New York: The current global economic paradigm of infinite growth based on using up a finite amount of resources, such as fossil fuels, will only deliver a “permanent triple whammy of inflation, climate chaos and conflict”, the UN chief warned on Friday.
António Guterres was addressing the Major Economies Forum on Energy and Climate in Washington DC, convened by the United States top climate envoy, John Kerry, and hosted by President Joe Biden.
The meeting included countries representing 80 per cent of global GDP, population, and greenhouse gas emissions, according to the White House.
An infinite solution
The growth solution was clear, the Secretary-General told representatives: “We do have infinite resources at our disposal when it comes to energy needs. Wind, sun and tides never run out. If we can successfully replace finite, polluting fossil fuels with infinite renewable resources, we can make the energy equation add up.”
He said stable prices and sustainable growth were attainable if renewable energy sources are prioritized. Furthermore, they help reduce carbon emissions and support energy security.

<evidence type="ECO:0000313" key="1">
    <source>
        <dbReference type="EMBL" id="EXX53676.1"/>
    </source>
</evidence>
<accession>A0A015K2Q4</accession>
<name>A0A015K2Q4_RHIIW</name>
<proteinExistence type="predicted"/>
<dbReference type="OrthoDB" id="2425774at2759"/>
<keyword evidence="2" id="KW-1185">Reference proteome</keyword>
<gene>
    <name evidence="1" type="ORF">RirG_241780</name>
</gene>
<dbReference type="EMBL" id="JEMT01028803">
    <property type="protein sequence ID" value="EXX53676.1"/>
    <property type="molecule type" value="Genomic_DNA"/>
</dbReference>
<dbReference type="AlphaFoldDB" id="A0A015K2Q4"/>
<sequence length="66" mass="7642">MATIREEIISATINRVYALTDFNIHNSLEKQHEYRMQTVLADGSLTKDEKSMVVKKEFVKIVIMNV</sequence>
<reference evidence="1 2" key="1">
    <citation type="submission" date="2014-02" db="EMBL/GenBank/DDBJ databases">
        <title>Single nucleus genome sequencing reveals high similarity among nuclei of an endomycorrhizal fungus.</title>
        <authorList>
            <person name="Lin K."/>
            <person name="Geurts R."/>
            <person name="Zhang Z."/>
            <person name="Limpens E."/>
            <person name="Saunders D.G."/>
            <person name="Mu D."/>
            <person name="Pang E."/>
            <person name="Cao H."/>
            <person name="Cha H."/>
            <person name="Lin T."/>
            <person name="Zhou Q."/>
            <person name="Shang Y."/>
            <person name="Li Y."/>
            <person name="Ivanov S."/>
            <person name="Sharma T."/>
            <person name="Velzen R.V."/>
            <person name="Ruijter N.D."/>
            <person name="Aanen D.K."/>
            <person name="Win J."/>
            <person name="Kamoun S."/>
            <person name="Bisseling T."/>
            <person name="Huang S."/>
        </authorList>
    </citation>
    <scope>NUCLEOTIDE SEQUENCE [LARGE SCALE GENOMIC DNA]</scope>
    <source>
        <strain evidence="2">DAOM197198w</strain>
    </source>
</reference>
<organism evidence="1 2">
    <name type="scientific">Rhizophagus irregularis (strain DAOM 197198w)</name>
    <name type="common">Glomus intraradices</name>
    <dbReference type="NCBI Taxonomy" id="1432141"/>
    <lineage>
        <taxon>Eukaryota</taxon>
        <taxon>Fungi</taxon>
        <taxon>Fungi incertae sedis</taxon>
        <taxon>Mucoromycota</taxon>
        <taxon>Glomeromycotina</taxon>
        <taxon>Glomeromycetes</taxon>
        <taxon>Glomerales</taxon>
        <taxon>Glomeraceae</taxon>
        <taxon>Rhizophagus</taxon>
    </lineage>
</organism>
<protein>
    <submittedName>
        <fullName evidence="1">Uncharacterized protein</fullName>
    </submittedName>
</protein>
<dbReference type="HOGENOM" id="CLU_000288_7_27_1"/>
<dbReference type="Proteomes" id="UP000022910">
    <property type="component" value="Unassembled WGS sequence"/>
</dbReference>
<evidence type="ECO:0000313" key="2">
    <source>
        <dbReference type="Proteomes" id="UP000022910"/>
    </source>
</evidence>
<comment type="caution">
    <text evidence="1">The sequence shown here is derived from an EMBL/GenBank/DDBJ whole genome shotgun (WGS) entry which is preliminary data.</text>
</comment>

“The time for hedging bets has ended. The world has gambled on fossil fuels and lost”, declared Mr. Guterres.
Clear and present danger
Nothing could be more clear, than the danger of fossil fuel expansion today, he added.
“Even in the short-term, it doesn’t make political or economic sense. Yet we seem trapped in a world where fossil fuel producers and financiers have humanity by the throat.
“For decades, many in the fossil fuel industry has invested heavily in pseudo-science and public relations – with a false narrative to minimize their responsibility for climate change and undermine ambitious climate policies.”
He likened the immensely profitable fossil fuel industry with the “scandalous tactics” of Big Tobacco, during the mid-20th century.
“Like tobacco interests, fossil fuel interests and their financial accomplices must not escape responsibility. The argument of putting climate action aside to deal with domestic problems also rings hollow.”
He said earlier investment in renewables, would have avoid today’s predicament following Russia’s invasion of Ukraine, and the huge increase in volatile oil and gas prices worldwide.
“So, let’s make sure the war in Ukraine is not used to increase that dependency. Today’s most pressing domestic problems – like inflation and gas prices – are themselves climate and fossil fuel problems.”
For the second time this week at a major international climate event, he hammered home his five-point plan for a “renewable energy revolution”.
“The climate crisis is our number one emergency”, he said, urging governments to “end the age of fossil fuels”.
“The renewables revolution starts now”, he concluded.